posted on Nov, 7 2009 @ 09:08 PM
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World governments today would prefer to see the whole of humanity to be a lot less educated and a whole lot more taken up with Paris Hilton and NASCAR and professional wrasslin.

A 'domestic terrorist' may well evolve to define those who dare to challenge preferred concepts... those who deny ignorance and take their right to speak freely to heart and voice.



posted on Nov, 7 2009 @ 09:29 PM
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Originally posted by ELECTRICkoolaidZOMBIEtest

Originally posted by notreallyalive

The Seattle police chief and CNN have decided to label the man who killed Brenton, and also believed to be behind the bombing of four police cars, a Domestic Terrorist.

Was he really a terrorist? What were his motivations. Do I deserve to be called a Domestic Terrorist because I read ATS??

[edit on 7-11-2009 by notreallyalive]


...if he was blowing police cars up, then yes. he was a domestic terrorist.

if a guy who goes around bombing things and killing police isnt a domestic terrorist then i want to know what qualifies you as one.

[edit on 7-11-2009 by ELECTRICkoolaidZOMBIEtest]


Pretty sure "believed to be behind" is A WHOLE LOT different than being found guilty of such a crime.

Terrorist is not a person who does an act to another person, per se, it's someone who is trying to incite terror, in other words to a mass of people - terror is a mindset, not the affect on one person.



posted on Nov, 7 2009 @ 09:34 PM
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Originally posted by chiron613
The ATS post you cited refers to a news item from 2006, during the Bush administration. Back then, everyone was considered a terrorist, except for Mr. Bush and Dick Cheney.


Apparently we're not reading the same article. The link I posted was clearly published on Friday, March 13th, 2009.



posted on Nov, 8 2009 @ 04:16 AM
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reply to post by notreallyalive
 


ok. so take issue to them jumping to the conclusion that he did that.

not their use of the label of domestic terrorist.

how does that equal "am i a domestic terrorist for reading ATS"?



posted on Nov, 8 2009 @ 04:26 AM
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Terror is a state of mind, anyone who induces this could be called a terrorist.

The problem is in the redefining of our language. Fear is something that will be with us always. Fear is defined as a forward looking apprehension. So to label a freethinker a terrorist is like saying their thoughts could lead to actions that would inspire fear.

People that blow up cop cars are terrorists as they use violence in a coercive way(not saying this specific guy was). Terror or fear of the unknown future and what it brings is a very different part of our emotional consciousness.

These things are not equal.



posted on Nov, 8 2009 @ 05:17 PM
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Originally posted by Seiko
Terror is a state of mind, anyone who induces this could be called a terrorist.

The problem is in the redefining of our language. Fear is something that will be with us always. Fear is defined as a forward looking apprehension. So to label a freethinker a terrorist is like saying their thoughts could lead to actions that would inspire fear.

People that blow up cop cars are terrorists as they use violence in a coercive way(not saying this specific guy was). Terror or fear of the unknown future and what it brings is a very different part of our emotional consciousness.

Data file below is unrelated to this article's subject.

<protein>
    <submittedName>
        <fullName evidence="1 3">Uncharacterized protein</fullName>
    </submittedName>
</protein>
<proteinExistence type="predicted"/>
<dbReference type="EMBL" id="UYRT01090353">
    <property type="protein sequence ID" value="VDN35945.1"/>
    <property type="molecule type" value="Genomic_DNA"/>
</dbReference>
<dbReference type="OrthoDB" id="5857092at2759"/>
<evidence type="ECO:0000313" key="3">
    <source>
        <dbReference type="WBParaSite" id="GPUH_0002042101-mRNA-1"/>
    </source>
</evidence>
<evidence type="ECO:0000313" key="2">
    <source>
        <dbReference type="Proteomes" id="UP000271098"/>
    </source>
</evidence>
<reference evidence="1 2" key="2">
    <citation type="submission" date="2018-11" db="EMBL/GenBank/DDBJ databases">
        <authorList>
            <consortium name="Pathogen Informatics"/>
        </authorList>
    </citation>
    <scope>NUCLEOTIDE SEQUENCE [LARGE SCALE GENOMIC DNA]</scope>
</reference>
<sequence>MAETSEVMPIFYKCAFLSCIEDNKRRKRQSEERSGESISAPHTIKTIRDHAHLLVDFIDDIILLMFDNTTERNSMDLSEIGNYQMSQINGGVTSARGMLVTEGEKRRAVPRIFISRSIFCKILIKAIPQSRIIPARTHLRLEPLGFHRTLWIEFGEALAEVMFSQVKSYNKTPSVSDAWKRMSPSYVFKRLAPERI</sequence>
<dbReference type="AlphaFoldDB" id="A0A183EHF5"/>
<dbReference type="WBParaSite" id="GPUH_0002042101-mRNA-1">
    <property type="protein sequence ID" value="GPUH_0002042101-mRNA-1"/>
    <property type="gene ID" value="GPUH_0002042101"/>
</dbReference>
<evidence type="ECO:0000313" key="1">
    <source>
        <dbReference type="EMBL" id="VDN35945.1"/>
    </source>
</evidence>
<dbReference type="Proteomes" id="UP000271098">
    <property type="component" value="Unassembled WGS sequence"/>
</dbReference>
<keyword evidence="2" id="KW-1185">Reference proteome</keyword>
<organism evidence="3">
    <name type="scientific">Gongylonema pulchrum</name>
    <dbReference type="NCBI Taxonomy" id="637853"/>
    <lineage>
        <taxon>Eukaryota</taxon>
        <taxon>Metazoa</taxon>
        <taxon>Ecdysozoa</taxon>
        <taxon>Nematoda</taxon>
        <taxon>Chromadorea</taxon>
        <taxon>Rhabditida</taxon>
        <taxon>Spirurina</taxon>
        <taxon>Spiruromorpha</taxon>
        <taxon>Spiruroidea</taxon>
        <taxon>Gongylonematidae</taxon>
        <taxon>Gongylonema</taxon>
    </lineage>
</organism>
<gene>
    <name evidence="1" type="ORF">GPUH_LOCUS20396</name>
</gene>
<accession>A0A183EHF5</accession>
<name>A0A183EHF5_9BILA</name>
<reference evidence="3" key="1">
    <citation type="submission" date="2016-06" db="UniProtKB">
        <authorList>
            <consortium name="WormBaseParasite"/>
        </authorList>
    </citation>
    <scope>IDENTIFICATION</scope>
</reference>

These things are not equal.


I totally agree they're not equal. That's why it bothers me when the news ties some guy who killed someone, and the "fact" that he was known to have frequented conspiracy theory websites [1]. The Domestic Terrorist name is being spread in the news to include many average people, not just terrorists. I feel it's part of an agenda to separate knowledgeable, passionate people from the herd.

1 - this is concerning the security guard shooter. I don't have a citation right now.



posted on Nov, 8 2009 @ 05:45 PM
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Originally posted by Libertygal
Another interesting article:
Muslim leader found talks with Ft. Hood suspect disturbing


Hasan's relatives who live in the Palestinian territories have said they had heard from family members that Hasan felt mistreated in the Army as a Muslim.

"He told (them) that as a Muslim committed to his prayers he was discriminated against and not treated as is fitting for an officer and American," said Mohammed Malik Hasan, 24, a cousin, told the AP from his home on the outskirts of Ramallah, a Palestinian city in the West Bank. "He hired a lawyer to get him a discharge."

The Army major also had previously questioned the U.S. war on terror.

(snip)
"In retrospect, I'm not surprised he did it," Finnell said. "I had real questions about what his priorities were, what his beliefs were."

(snip)
"As a Muslim, you come into a community and the way you integrate normally -- I didn't see that kind of integration," he said. Danquah, a retired Army 1st sergeant and Gulf War veteran, did not tell the military about his conversations with Hasan.

"I didn't think it rose to that level of concern," he said, adding that he thought the military "chain of command should have picked it up" if Hasan had issues.


www.suntimes.com...

So this "muslim leader" throws reesponsibility right back to the military. They should have picked up on the fact that he had issues. Where does the shooter take the respnsibility to seek help for himself? I would think a psychiatrist that found himself troubled would seek help for himself.

Instead, he was found to be "clinging to his guns and religion."

Where have I heard that before?

The Ever present Commander in Chief chose to play golf or something rather than to go to Ft. Hood, but The Bush's showed up to go visit the wounded soldiers


Maybe he was a fiscal conservative and felt he was fighting government spending or over reach.

www.iraqbodycount.org...

102,424 civilians killed

@

$ 9, 761 811.79 a head


One thing for sure,,, I always expect homicidal maniacs to take responsibility for their
psychopathy.


[edit on 8-11-2009 by Janky Red]